Chamber-Backed Business Liability Protections Signed Into LawOctober 23, 2020
Gov. Gretchen Whitmer Thursday signed into law legal protections for Michigan businesses and other employers from pandemic-related lawsuits despite having followed all safety protocols and regulations. The Chamber has played a key role in advancing these business protections through the coronavirus crisis.
She also codified rules shielding hospitals and other medical providers from such legal action except in cases of gross negligence, from late March to mid-July, in the wake of the state Supreme Court’s ruling on her executive orders. These bills also require employers to allow workers who are exposed to COVID-19 or exhibit the symptoms of COVID-19 to stay home, and prohibit retaliation against employees for staying home when sick or exposed to the virus.
Also signed Thursday was a bill to codify and augment her administration’s recently announced changes related to the care of nursing home residents recovering from the coronavirus. A nursing home can be a designated “care and recovery” center to house COVID-19 patients — similarly to the current “hub” system — only if it has a federal staffing rating of at least three out of five stars, a distinct area for infected patients, and staff solely dedicated to treating them.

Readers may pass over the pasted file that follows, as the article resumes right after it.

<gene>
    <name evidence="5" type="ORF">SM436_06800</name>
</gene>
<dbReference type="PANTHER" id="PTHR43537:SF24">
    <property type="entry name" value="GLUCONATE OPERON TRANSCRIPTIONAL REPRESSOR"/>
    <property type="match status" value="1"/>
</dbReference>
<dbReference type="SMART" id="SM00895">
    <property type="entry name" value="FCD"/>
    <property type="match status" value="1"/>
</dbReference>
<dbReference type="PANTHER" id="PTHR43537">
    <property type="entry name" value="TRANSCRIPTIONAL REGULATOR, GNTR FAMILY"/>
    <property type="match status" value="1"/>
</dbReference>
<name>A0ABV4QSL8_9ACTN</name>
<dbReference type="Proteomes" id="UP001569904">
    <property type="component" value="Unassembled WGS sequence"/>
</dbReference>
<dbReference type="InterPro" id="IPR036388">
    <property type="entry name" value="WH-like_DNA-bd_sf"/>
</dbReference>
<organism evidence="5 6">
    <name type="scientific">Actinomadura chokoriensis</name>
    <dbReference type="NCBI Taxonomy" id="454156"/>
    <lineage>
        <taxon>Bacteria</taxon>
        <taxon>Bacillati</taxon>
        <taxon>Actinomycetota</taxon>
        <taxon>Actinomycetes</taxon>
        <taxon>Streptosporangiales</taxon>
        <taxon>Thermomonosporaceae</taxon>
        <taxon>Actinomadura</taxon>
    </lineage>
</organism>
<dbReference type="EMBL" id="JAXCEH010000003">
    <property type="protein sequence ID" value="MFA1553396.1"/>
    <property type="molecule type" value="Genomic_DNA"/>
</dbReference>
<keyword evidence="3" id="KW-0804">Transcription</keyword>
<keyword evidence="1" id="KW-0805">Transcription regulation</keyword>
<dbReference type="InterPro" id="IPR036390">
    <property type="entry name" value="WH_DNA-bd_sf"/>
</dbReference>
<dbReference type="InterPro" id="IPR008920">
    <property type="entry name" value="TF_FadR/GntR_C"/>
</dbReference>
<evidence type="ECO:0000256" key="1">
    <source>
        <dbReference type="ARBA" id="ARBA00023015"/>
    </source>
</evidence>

A person hospitalized with the virus cannot be discharged to a nursing home if he or she has fewer than 72 hours left in their isolation period unless the hospital has reached its surge capacity. A nursing home not deemed a care and recovery center can admit or readmit infected residents if it has a state-approved designated area for them.
The Governor also signed into law bills that seek to combat the potential for unexpected high out-of-network charges for medical procedures. The “surprise medical billing” protections cover instances when a patient receives care at an in-network hospital but sees an out-of-network doctor, in which case the insurance company will pay the doctor according to a formula specified in the bill. The bills also provide for certain good-faith cost estimate disclosures in nonemergency situations and other consumer protections. Additionally, the bills limit the ability of an out-of-network provider to bill a patient directly for certain emergency costs, rather the provider and the insurer will now settle the disputed charge.